Counting Kids: The Value of Data Collection for Policing Youth Effectively

Data, Data, Data!

Sergeant. Schwob“If law enforcement expect the public to not only understand but support our efforts,” said Sergeant David Schwob of the Charlotte-Mecklenburg Police Department, “the more information we give out, the more they will understand and support what we do.”

For the past five years, Sergeant Schwob has been collecting data – lots of data – about the CMPD’s effectiveness in Charlotte, North Carolina. “I’m a numbers oriented person anyway,” he said, “ but when it comes to getting funding, or manpower, or anything I need to expand the effectiveness of the program, you need to have something to back it up.”

Hoping to accurately capture CMPD school resource officers’ performance in the Charlotte public school system, Sergeant Schwob began collecting data by hand, and continued to do so for his first few years in the school resource program.

At first it was slow going, he said; but when Chief Rodney Monroe was appointed head of the CMPD in 2008, a new emphasis was placed on data throughout the department and Sergeant Schwob found himself ahead of the curve.

“With command staff support,” he said, “we were able to grow into what we are now, and we’re taking that to a new level.” Recent data collection initiatives are focused on disproportionate minority contact and diversion, both priorities of Chief Monroe.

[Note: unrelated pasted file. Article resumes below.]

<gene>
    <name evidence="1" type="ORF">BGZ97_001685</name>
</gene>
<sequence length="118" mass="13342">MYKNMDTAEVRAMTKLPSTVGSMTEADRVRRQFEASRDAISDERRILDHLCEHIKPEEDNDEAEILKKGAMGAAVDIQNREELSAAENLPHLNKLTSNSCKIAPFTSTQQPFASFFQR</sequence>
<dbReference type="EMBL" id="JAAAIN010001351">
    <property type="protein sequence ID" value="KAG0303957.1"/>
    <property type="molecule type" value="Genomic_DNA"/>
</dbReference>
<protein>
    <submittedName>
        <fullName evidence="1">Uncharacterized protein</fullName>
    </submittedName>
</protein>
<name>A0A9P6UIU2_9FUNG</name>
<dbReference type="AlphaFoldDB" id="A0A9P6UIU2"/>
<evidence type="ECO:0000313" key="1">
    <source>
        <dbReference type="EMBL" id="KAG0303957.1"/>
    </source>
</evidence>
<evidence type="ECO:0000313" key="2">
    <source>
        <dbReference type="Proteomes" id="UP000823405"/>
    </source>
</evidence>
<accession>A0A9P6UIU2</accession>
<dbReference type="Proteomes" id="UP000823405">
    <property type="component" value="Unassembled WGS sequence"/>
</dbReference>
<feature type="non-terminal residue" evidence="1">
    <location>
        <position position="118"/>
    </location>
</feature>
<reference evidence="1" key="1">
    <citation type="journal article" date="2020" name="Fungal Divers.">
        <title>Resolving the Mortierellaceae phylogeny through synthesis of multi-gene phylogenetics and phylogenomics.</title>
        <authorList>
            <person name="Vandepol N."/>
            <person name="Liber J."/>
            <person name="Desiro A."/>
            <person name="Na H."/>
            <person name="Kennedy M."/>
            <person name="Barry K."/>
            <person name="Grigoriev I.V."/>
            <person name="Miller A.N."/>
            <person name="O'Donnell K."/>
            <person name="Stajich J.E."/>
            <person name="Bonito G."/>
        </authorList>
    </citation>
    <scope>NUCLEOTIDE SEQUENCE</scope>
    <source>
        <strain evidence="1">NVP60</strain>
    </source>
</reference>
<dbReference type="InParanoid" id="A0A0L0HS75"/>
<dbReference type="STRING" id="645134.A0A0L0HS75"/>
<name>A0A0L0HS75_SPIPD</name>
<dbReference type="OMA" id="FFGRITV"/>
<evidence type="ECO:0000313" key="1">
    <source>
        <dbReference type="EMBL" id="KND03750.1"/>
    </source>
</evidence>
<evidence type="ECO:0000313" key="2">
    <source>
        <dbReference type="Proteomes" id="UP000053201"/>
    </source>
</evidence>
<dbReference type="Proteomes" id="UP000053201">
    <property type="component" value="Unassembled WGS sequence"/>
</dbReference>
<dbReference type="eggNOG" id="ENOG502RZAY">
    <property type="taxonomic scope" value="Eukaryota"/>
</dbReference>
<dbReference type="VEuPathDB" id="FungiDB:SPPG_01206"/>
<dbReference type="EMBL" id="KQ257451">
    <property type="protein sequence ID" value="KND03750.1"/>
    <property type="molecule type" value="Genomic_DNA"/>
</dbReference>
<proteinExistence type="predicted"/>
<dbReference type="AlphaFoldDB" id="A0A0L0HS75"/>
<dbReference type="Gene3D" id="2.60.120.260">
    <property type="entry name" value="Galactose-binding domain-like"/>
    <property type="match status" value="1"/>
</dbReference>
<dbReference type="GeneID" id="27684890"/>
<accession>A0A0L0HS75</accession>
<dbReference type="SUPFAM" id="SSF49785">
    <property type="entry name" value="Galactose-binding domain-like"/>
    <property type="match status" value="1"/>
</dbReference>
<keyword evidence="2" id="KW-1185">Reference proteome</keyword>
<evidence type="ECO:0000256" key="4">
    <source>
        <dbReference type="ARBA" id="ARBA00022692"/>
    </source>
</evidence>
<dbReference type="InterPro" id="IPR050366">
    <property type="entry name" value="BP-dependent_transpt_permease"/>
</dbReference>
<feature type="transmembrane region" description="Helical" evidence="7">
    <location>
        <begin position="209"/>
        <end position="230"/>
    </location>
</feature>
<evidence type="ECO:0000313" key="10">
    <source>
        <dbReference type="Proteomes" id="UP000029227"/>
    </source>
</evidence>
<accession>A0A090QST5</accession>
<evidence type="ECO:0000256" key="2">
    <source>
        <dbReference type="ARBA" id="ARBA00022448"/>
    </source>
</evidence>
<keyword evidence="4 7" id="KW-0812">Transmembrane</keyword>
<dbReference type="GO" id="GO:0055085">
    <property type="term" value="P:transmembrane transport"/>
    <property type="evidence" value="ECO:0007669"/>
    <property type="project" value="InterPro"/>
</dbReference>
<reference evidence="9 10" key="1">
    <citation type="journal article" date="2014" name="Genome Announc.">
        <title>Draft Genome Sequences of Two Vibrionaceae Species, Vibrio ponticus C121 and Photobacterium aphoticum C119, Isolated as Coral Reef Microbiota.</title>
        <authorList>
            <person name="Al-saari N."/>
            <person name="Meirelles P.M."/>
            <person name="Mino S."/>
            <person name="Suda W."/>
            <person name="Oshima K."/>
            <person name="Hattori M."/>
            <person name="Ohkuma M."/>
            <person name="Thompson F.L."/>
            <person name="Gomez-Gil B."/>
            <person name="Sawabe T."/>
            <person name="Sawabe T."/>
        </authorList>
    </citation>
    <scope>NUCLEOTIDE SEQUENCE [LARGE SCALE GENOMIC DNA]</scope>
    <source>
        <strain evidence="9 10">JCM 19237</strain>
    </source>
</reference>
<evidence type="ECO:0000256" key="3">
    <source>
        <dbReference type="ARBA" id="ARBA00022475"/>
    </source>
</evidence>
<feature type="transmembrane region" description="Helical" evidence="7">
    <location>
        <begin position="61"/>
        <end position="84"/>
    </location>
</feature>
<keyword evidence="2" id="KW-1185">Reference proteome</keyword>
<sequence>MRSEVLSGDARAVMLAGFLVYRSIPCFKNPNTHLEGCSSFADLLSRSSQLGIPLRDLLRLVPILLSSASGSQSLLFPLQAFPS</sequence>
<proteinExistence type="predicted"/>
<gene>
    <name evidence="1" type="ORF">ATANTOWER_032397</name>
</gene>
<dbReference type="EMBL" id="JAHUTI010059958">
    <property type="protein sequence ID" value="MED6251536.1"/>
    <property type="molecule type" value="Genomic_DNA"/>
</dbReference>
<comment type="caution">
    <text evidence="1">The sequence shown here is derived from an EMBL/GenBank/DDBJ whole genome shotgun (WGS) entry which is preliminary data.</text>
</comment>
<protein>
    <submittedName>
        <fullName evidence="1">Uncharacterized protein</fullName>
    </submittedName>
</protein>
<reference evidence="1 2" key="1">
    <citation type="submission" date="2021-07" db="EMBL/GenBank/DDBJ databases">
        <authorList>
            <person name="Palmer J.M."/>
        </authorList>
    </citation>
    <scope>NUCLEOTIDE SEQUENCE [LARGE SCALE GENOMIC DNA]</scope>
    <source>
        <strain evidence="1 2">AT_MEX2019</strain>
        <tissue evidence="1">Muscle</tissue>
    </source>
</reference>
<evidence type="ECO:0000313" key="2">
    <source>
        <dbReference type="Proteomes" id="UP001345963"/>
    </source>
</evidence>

What You Can Do With the Information

Sergeant Schwob is now focused on not only the number of arrests, but on who is being arrested and why.  Schwob’s analysis led him to conclude that 49% of school-based arrests were for minor offenses, a number that was too high and needed to be addressed. Without his real-time, systematic approach to data collection, Sergeant Schwob would not have been able to develop a strategy for reducing arrests for minor offenses and slowing the effect of the “school to prison” pipeline.

Sergeant Schwob’s careful data collection has  garnered interagency support for the CMPD’s use of diversion with juveniles. Rather than face criminal charges and be sent to juvenile court, some young people end up in “teen court,” a peer to peer mediation tool that many say is much more effective than conventional methods.

“We’re now diverting about 350 kids away from the criminal justice system,” said Sergeant Schwob. “It shows that we’re trying to correct behavior, not just put an arrest on somebody that could dictate their life in a negative way.”

Ultimately, Sergeant Schwob hopes that all of this data – arrests, the demographics of arrest, diversion – will be open and easily accessible to the public. Arrest numbers are already available online and organized by division.

“The data tells the public what we are doing, where their funding goes to, what officers are doing and what their productivity is,” said Sergeant Schwob. “The community wants to understand that the schools are safe and their kids are being taken care of – this information is very important.”

Would you like to learn more about this promising practice? Write to  Sergeant Schwob at

UPDATE (February 25, 2013): Data collection was recently ordered by the New York State legislature in  an effort to better understand the level of school exclusion and school-based arrests occurring in the New York City public schools. The link below describes the provisions of the act and the obligations the New York Police Department and the city’s Department of Education must meet:|Text|&Search=STUDENT+SAFETY

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